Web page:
AUDIENCE: What's your guess of criteria for the acrylic? Could it sustain a spear gun shot without fracturing catastrophically?
LIU: That's a good question. I really don't know.
AUDIENCE: What was the question?
VANDIVER: The question was--
LIU: Well, could the acrylic withstand a spear gun shot in terms of the strength of the acrylic? I suppose it could, but there are--
AUDIENCE: I'm aware in the early days of commercial jets, we lost a couple of plane loads of passengers [INAUDIBLE] because of inadequate damage tolerance and criteria. It was a regulatory problem. And I'm just wondering if maybe the submarine industry is not susceptible to that same type of catastrophe.
LIU: Yeah, I thought the comment was because there's too many square corners in the openings, that they had high stress concentration.
AUDIENCE: A little crack got to be a big crack instantly.
LIU: But the ASME, there's a pressure vessel human occupancy standard for acrylics. And that's what you have to meet. But there is this-- I think it's most acrylics are good for something like 15,000 cycles of pressure loading. So there is a life limit on these acrylics.
So that is certainly a consideration. And also, you don't want to get a lot of scratches on the acrylics either. A lot of stress concentrations there. Yes.
AUDIENCE: You may have covered this, but what is the operating pressure of these? Is it one atmosphere inside the sub?
LIU: Inside the sub, it's just normal, yeah. And it's also air conditioned. You just walk in and it just-- it's just ambient pressure. Yes, sir.
AUDIENCE: Is there any equivalent to the gentleman from the aerospace industry [INAUDIBLE] aircraft is subject to A, B, C, and D checks. And I wonder, is there anything like that imposed on the operators of these vehicles? After so many thousand cycles, you have to go in and rip out the acrylic and replace it.
LIU: Yeah, there is. There is, again, they have to record the number of dives in order to meet our rules, because they do have to be inspected on a yearly basis to-- they have to be taken out-- well, taken out of the water, obviously, and to go through a thorough inspection.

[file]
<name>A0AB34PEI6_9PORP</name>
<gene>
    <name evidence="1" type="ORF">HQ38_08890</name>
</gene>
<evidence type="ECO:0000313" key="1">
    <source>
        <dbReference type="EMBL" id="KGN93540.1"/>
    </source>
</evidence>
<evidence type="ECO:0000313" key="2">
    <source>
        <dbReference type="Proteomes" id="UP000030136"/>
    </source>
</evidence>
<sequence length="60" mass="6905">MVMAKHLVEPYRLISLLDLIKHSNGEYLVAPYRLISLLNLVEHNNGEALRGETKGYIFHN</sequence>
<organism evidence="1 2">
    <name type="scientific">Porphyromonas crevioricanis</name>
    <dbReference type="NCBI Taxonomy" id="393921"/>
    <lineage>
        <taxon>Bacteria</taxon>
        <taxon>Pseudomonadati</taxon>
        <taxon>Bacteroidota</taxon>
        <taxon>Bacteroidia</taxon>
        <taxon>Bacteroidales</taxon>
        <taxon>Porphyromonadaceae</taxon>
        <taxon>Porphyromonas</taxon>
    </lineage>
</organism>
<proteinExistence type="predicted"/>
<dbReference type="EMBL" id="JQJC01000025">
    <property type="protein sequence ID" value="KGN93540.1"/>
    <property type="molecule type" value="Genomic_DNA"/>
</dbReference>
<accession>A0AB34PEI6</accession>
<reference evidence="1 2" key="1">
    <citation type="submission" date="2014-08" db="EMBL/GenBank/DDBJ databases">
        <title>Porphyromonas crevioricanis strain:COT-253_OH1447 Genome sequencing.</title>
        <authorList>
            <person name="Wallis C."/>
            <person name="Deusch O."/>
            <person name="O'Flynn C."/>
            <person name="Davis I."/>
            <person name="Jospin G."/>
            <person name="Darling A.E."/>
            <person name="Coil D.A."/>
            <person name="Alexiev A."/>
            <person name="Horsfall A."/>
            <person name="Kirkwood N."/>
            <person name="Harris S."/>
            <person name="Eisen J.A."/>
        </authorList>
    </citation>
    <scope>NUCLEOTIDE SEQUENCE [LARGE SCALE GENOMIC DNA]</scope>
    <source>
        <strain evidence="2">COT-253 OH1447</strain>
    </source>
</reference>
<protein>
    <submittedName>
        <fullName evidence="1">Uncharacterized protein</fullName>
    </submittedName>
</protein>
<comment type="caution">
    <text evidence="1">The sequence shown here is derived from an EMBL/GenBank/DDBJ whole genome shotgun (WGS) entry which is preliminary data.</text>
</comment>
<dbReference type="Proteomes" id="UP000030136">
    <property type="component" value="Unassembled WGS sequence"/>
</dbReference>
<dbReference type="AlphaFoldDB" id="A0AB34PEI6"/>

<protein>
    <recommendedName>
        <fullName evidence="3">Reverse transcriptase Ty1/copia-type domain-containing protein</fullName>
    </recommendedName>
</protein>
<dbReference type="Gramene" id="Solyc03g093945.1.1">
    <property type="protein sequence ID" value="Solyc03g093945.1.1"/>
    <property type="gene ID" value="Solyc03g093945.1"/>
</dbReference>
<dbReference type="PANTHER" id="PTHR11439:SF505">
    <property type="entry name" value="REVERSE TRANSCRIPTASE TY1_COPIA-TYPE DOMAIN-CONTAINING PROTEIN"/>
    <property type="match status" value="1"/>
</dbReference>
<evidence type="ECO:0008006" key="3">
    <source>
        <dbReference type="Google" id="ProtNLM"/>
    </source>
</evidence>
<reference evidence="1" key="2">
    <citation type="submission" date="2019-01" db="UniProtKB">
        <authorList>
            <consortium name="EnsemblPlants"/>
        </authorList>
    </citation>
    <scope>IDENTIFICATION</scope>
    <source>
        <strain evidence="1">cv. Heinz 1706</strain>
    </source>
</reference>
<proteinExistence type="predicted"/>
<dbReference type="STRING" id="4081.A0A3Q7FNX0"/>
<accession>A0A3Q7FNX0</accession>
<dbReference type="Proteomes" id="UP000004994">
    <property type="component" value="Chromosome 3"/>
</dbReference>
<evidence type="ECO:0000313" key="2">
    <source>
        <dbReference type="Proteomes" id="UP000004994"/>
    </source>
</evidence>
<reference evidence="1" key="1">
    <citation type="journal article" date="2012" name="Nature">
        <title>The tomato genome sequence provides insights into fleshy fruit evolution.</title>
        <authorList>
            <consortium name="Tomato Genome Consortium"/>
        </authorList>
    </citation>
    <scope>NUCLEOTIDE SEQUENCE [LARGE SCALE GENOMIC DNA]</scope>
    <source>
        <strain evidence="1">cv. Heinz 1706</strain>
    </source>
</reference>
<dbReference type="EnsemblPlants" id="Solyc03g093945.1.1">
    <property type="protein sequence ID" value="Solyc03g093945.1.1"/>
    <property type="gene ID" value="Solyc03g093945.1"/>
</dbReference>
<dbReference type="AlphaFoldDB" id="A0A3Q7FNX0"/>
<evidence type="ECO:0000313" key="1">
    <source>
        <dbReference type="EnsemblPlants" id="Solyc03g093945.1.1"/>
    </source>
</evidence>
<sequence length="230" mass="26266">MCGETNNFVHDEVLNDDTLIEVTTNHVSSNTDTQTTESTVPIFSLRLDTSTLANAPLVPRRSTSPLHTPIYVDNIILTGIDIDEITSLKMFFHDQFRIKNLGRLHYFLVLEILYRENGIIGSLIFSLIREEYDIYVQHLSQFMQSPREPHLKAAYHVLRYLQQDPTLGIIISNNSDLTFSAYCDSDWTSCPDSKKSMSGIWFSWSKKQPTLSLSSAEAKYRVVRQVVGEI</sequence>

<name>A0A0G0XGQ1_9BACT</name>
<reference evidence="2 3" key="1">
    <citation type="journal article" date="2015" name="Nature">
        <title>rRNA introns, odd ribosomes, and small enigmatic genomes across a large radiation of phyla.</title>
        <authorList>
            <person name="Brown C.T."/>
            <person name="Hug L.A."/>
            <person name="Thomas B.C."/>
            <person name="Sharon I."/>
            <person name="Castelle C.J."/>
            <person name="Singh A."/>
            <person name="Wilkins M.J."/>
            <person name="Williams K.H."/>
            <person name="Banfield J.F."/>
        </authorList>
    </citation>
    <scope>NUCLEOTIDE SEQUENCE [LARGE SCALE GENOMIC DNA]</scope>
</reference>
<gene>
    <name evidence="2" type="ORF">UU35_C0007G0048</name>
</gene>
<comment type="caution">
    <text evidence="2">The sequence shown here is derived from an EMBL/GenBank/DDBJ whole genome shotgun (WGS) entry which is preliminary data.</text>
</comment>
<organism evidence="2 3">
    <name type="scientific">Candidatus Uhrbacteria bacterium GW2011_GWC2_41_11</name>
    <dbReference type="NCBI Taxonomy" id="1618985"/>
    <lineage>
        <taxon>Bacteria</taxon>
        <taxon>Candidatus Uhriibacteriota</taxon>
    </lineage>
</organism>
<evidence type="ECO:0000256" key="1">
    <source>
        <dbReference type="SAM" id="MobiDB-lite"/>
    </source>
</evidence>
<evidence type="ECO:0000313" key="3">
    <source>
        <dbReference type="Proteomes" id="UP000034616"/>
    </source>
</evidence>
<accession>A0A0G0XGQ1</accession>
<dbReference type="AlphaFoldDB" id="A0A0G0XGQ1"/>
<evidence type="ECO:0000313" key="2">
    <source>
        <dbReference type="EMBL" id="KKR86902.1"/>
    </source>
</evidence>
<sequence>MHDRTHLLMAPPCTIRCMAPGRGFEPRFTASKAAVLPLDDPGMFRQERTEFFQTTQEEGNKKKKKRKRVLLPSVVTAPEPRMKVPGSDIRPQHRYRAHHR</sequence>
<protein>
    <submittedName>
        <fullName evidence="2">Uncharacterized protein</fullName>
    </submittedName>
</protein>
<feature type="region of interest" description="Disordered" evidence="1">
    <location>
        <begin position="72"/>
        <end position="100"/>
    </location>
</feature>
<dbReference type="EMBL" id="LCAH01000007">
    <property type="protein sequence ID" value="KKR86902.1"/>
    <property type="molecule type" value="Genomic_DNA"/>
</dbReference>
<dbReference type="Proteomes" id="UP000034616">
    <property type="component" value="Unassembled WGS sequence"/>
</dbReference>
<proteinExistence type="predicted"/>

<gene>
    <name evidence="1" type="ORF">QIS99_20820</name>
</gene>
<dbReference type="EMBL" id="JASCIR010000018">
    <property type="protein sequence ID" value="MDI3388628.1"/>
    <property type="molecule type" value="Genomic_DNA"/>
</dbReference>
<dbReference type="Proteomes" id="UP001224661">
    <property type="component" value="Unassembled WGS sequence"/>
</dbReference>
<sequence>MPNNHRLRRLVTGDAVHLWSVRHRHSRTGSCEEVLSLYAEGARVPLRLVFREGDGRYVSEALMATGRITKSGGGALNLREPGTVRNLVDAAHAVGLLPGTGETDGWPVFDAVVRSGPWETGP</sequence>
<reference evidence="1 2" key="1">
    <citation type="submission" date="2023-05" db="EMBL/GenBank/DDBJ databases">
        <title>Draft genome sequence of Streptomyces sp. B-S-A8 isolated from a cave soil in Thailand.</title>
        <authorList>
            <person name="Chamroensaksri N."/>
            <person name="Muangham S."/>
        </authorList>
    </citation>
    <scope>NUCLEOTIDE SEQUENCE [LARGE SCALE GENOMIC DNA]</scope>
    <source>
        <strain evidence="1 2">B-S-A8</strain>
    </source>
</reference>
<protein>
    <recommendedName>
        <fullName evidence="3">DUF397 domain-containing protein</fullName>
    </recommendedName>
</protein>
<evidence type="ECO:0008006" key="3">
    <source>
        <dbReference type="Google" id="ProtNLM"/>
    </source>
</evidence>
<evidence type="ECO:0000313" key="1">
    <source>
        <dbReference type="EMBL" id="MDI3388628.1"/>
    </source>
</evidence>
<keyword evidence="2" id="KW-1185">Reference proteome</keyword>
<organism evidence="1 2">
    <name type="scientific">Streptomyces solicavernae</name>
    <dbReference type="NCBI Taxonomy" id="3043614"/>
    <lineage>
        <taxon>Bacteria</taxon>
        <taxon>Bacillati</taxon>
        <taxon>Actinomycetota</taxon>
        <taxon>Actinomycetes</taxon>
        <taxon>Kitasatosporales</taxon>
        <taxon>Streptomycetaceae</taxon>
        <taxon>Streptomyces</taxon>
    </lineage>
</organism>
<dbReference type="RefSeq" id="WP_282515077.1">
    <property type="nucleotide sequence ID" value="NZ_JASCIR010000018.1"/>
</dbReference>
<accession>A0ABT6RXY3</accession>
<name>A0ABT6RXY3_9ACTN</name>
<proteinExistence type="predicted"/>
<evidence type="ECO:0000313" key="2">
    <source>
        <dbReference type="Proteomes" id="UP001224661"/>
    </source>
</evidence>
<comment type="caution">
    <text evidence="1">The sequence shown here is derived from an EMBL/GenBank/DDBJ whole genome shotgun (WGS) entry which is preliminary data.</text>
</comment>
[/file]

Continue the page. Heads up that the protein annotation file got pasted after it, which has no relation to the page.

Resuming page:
VANDIVER: Okay, I would like to spend the last few minutes giving people a chance to ask any further questions of any of the speakers in the panel. So at this point--
AUDIENCE: You might comment to the audience your contribution to the America's Cup was [INAUDIBLE].
QUIGLEY: I guess our contribution-- I had a question-- well, we produced-- the sails are made of material which is relatively stretchy compared to a rigid material like a composite. So we produced full length tubular battens. And those of you that watched the America's Cup, we were pleased in that we were able to reduce a significant amount of weight out of the battens. But also, the Italians in the last race broke battens.
And with all of the investment in technology, such as Jerry and others, a broken batten can-- what does a broken batten, Jerry, do to the aerodynamic predictions of the sails?
MILGRAM: Well, I expected it to be terrible, but I noticed that the Italians slowed down very little when theirs broke. So the answer is, I don't know.
QUIGLEY: That's the wrong-- that's the wrong answer. The battens make a big difference.
MILGRAM: I have to be honest.
QUIGLEY: But anyhow, we supplied Bill Koch's boat exclusively. We didn't work-- although we had many of the other boats interested in our battens. They were much lighter and they were very durable. We supplied their team exclusively.
AUDIENCE: Peter, I noticed in your film you make quite a [INAUDIBLE], that you were doing. [INAUDIBLE] a fair amount of your strength of the mast due to the weaving [INAUDIBLE]. I was thinking rather than where you weave that, but [INAUDIBLE] apply that same material to anything that's over a broad surface. So weaving isn't [INAUDIBLE].
QUIGLEY: Yeah, but the trick with a fibrous material is to try and have the flexibility in a manufacturing process to be able to change fiber orientations. And the advantage, as Ted indicated as well, for small tubular structures, this traditional braiding technology produces a seamless form. And there's some flexibility to change fiber orientations.
But by no means is it the only method in which you can achieve a similar end. So really, part of the creativity comes in with adaptation of manufacturing technology, and textile technology in particular, to get fiber placement and varieties of fiber placements in a structure. So it's not the essential ingredient, but it's just a means of achieving a certain type of fiber placement and certain fiber orientations.
AUDIENCE: I'll be a straight man for Ted. You might want to comment on your contributions to MIT's human powered hydrofoil, the world's fastest.